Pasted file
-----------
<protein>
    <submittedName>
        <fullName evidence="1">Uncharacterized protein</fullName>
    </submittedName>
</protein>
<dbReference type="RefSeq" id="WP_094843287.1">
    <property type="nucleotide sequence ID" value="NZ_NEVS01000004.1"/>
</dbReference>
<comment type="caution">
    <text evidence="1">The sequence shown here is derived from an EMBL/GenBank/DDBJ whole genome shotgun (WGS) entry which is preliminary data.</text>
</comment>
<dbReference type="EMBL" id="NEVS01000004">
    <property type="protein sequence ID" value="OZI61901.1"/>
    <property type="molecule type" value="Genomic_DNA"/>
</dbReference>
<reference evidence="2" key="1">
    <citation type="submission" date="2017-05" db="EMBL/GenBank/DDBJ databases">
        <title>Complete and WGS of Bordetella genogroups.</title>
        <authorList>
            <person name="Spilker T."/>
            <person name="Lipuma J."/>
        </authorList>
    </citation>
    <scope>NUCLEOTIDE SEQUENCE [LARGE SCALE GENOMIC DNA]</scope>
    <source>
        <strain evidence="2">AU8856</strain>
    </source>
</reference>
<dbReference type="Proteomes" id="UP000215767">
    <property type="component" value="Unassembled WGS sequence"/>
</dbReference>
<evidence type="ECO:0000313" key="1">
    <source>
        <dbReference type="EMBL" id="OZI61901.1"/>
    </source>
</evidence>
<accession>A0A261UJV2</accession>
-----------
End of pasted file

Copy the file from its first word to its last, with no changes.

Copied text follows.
<protein>
    <submittedName>
        <fullName evidence="1">Uncharacterized protein</fullName>
    </submittedName>
</protein>
<dbReference type="RefSeq" id="WP_094843287.1">
    <property type="nucleotide sequence ID" value="NZ_NEVS01000004.1"/>
</dbReference>
<comment type="caution">
    <text evidence="1">The sequence shown here is derived from an EMBL/GenBank/DDBJ whole genome shotgun (WGS) entry which is preliminary data.</text>
</comment>
<dbReference type="EMBL" id="NEVS01000004">
    <property type="protein sequence ID" value="OZI61901.1"/>
    <property type="molecule type" value="Genomic_DNA"/>
</dbReference>
<reference evidence="2" key="1">
    <citation type="submission" date="2017-05" db="EMBL/GenBank/DDBJ databases">
        <title>Complete and WGS of Bordetella genogroups.</title>
        <authorList>
            <person name="Spilker T."/>
            <person name="Lipuma J."/>
        </authorList>
    </citation>
    <scope>NUCLEOTIDE SEQUENCE [LARGE SCALE GENOMIC DNA]</scope>
    <source>
        <strain evidence="2">AU8856</strain>
    </source>
</reference>
<dbReference type="Proteomes" id="UP000215767">
    <property type="component" value="Unassembled WGS sequence"/>
</dbReference>
<evidence type="ECO:0000313" key="1">
    <source>
        <dbReference type="EMBL" id="OZI61901.1"/>
    </source>
</evidence>
<accession>A0A261UJV2</accession>